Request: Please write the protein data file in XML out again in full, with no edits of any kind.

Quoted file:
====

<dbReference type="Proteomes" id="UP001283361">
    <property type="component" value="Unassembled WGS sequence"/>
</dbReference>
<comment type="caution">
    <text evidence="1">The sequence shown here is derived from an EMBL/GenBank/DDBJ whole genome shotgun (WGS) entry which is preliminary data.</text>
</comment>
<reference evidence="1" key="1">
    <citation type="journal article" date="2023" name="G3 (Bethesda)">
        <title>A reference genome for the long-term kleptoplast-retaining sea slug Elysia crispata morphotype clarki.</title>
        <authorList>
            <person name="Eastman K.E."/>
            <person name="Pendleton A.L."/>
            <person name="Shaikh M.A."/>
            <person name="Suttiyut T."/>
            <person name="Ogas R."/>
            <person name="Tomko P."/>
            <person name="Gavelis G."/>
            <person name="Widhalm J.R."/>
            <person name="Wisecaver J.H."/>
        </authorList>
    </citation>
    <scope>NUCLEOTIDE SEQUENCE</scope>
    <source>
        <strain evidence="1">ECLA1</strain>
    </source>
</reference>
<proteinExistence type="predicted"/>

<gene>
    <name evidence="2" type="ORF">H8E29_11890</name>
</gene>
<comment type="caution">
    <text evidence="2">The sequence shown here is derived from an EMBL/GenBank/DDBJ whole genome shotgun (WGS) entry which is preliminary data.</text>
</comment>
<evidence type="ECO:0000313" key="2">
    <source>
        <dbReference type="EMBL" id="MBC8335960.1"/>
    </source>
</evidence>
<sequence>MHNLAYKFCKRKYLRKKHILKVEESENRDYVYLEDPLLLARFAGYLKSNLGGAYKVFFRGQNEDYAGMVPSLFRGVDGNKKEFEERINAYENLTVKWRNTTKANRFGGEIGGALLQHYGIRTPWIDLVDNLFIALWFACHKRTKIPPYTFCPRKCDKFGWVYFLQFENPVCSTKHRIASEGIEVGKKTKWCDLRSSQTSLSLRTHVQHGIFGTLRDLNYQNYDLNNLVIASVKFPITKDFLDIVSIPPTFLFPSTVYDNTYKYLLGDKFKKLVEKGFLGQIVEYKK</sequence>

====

<dbReference type="Proteomes" id="UP001283361">
    <property type="component" value="Unassembled WGS sequence"/>
</dbReference>
<comment type="caution">
    <text evidence="1">The sequence shown here is derived from an EMBL/GenBank/DDBJ whole genome shotgun (WGS) entry which is preliminary data.</text>
</comment>
<reference evidence="1" key="1">
    <citation type="journal article" date="2023" name="G3 (Bethesda)">
        <title>A reference genome for the long-term kleptoplast-retaining sea slug Elysia crispata morphotype clarki.</title>
        <authorList>
            <person name="Eastman K.E."/>
            <person name="Pendleton A.L."/>
            <person name="Shaikh M.A."/>
            <person name="Suttiyut T."/>
            <person name="Ogas R."/>
            <person name="Tomko P."/>
            <person name="Gavelis G."/>
            <person name="Widhalm J.R."/>
            <person name="Wisecaver J.H."/>
        </authorList>
    </citation>
    <scope>NUCLEOTIDE SEQUENCE</scope>
    <source>
        <strain evidence="1">ECLA1</strain>
    </source>
</reference>
<proteinExistence type="predicted"/>

<gene>
    <name evidence="2" type="ORF">H8E29_11890</name>
</gene>
<comment type="caution">
    <text evidence="2">The sequence shown here is derived from an EMBL/GenBank/DDBJ whole genome shotgun (WGS) entry which is preliminary data.</text>
</comment>
<evidence type="ECO:0000313" key="2">
    <source>
        <dbReference type="EMBL" id="MBC8335960.1"/>
    </source>
</evidence>
<sequence>MHNLAYKFCKRKYLRKKHILKVEESENRDYVYLEDPLLLARFAGYLKSNLGGAYKVFFRGQNEDYAGMVPSLFRGVDGNKKEFEERINAYENLTVKWRNTTKANRFGGEIGGALLQHYGIRTPWIDLVDNLFIALWFACHKRTKIPPYTFCPRKCDKFGWVYFLQFENPVCSTKHRIASEGIEVGKKTKWCDLRSSQTSLSLRTHVQHGIFGTLRDLNYQNYDLNNLVIASVKFPITKDFLDIVSIPPTFLFPSTVYDNTYKYLLGDKFKKLVEKGFLGQIVEYKK</sequence>